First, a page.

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The hepatitis A virus is spread when an uninfected (and unvaccinated) person consumes food or water that is contaminated with the faeces of an infected person. Regions with poor sanitation and unsafe drinking water are more likely to experience hepatitis A epidemics.

Hepatitis A can also be transmitted through close physical contact with an infectious person, although casual contact among people does not spread the virus.

People who have been infected by hepatitis A become immune to the virus.

Hepatitis A prevention

Improved sanitation, safe water supplies, food safety and immunisation are key to preventing hepatitis A. Improved personal hygiene practices such as proper hand washing before food preparation is important in situations where proper sanitation and clean water supplies are scarce.


There are several vaccines available for hepatitis A and these are effective in preventing infection. However, there is currently no vaccine licensed for use for children under one year old. Vaccination is recommended for people with other chronic liver diseases.

In South Australia, the SA Health website states that:

  • Hepatitis A vaccine is offered to non-immune household and/or sexual contacts of all cases of hepatitis A who have had contact during the two weeks before, until one week after the onset of jaundice.

    If contacts are under one year of age, have suppressed immune systems, have chronic liver disease or for whom vaccine is contraindicated, normal human immunoglobulin can be offered. Immunoglobulin is a solution containing human antibodies, made from blood products. If given within two weeks after exposure, vaccine or immunoglobulin will prevent or decrease the severity of symptoms of hepatitis A.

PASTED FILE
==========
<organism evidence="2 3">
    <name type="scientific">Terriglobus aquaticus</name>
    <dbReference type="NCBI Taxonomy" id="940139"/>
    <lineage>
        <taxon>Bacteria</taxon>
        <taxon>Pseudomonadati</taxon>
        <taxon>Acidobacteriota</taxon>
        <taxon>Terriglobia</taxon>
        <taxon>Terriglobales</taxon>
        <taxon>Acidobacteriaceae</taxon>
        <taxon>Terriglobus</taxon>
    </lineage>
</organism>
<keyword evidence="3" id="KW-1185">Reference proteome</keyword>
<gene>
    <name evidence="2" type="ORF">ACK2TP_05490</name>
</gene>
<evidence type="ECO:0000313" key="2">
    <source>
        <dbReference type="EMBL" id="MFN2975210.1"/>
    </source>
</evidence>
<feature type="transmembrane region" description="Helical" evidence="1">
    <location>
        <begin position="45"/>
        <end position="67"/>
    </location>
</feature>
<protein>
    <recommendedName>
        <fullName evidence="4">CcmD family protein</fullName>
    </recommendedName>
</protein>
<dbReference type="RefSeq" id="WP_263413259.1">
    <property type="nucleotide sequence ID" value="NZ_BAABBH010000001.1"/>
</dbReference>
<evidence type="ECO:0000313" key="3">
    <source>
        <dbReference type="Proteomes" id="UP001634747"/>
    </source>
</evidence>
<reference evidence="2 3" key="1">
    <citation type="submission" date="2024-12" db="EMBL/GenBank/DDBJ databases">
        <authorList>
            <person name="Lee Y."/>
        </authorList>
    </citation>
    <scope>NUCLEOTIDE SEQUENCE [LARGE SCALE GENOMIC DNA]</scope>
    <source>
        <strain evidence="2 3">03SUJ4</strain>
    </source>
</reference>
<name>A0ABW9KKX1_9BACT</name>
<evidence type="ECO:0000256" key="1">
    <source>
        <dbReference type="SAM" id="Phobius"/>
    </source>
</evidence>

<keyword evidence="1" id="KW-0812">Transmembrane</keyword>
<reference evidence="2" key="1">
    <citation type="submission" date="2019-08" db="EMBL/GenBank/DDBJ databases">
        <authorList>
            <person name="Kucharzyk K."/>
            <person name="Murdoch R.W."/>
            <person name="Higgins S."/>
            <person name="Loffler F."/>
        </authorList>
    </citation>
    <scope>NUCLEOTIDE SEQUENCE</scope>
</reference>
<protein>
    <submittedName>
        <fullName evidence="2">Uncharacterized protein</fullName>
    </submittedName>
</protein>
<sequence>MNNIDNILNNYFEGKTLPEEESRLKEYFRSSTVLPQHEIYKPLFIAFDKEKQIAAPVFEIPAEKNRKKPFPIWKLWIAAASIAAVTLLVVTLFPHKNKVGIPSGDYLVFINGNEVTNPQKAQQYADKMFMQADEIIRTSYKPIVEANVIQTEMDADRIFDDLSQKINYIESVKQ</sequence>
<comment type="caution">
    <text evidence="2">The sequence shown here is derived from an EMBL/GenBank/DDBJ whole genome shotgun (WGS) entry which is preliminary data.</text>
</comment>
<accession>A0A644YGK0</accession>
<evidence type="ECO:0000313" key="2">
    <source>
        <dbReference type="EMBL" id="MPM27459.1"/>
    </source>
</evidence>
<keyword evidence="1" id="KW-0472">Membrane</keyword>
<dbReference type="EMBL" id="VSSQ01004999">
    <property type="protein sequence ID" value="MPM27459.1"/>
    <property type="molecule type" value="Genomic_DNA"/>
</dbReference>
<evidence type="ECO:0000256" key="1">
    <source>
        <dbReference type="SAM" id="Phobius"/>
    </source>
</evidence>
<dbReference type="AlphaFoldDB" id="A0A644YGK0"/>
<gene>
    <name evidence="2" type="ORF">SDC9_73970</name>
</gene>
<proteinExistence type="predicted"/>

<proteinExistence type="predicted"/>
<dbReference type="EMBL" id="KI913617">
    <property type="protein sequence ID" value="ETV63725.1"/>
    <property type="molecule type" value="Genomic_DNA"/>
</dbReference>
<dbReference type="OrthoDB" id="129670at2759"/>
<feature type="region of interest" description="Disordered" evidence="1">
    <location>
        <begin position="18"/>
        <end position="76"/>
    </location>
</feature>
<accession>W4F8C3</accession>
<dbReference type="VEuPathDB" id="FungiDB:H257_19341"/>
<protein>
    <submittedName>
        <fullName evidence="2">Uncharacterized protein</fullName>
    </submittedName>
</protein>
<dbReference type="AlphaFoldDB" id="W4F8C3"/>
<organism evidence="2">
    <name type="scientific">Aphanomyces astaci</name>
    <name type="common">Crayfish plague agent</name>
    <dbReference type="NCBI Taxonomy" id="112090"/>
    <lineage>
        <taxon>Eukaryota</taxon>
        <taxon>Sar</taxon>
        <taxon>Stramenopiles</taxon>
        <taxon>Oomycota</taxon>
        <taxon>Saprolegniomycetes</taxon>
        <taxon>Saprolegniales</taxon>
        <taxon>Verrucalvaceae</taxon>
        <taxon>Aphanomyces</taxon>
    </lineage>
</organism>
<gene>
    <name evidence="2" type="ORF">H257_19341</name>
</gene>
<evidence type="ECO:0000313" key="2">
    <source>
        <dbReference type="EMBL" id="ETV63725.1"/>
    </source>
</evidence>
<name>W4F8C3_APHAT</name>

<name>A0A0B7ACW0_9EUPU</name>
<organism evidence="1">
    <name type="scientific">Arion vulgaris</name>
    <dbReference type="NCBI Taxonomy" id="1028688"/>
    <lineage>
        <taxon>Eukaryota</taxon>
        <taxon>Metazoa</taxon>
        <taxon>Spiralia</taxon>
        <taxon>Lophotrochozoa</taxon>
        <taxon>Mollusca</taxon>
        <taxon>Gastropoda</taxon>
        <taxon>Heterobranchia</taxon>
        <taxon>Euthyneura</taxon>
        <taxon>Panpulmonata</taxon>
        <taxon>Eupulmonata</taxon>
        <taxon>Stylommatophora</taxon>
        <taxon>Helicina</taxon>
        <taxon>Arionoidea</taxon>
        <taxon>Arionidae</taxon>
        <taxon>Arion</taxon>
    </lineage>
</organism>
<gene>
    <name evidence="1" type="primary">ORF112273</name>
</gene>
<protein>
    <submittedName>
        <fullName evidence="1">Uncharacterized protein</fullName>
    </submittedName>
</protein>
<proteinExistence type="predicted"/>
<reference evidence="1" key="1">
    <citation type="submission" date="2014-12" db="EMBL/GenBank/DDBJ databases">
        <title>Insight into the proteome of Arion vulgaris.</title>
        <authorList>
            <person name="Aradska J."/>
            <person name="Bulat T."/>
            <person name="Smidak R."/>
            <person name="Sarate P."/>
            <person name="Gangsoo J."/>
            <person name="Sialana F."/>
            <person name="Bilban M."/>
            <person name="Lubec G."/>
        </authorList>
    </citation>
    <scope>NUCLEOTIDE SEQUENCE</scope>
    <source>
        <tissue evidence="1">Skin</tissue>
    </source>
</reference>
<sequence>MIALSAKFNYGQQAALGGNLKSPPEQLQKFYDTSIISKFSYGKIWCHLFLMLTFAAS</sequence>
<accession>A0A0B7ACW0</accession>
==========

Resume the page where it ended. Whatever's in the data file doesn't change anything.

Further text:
Contacts (including those given vaccine or immunoglobulin) may remain infectious to others even if they do not develop symptoms themselves and should therefore continue to follow good personal hygiene practices.

  • If a person with hepatitis A is a food handler by occupation, vaccine (or immunoglobulin if in one of the groups for whom vaccine is not recommended) should be administered to the other food handlers employed in the same establishment.
  • Under certain circumstances vaccine (or immunoglobulin) may be offered to staff and children at child care facilities.
  • The hepatitis A vaccine provides protection against hepatitis A infection within two weeks of administration and long-term protection (longer than 10 years) if a booster dose is administered.

SA Health also recommends hepatitis A vaccination for:

  • travellers to areas where hepatitis A is common
  • Aboriginal and Torres Strait Islander children residing in the Northern Territory, Queensland, South Australia and Western Australia
  • those whose occupation may put them at risk of acquiring hepatitis A (those living and working in rural and remote indigenous communities, child day care and preschool personnel, carers of people with intellectual disabilities, health care workers who regularly provide care for Aboriginal and Torres Strait Islander children, plumbers or sewage workers, and sex workers)
  • those whose lifestyle may put them at risk of acquiring hepatitis A (injecting drug users and men who have sex with men)
  • people with intellectual disabilities
  • people chronically infected with either hepatitis B or hepatitis C viruses
  • people with chronic liver disease.

In addition, SA Health recommends combined hepatitis A/hepatitis B vaccine for:

  • expatriates and long-term visitors to developing countries
  • medical, dental and nursing undergraduate students
  • men who have sex with men
  • sex industry workers
  • inmates and staff of long-term correctional facilities
  • people who inject drugs
  • patients with chronic liver disease and/or hepatitis C
  • solid organ transplant recipients
  • residents and staff of facilities for people with intellectual disabilities.

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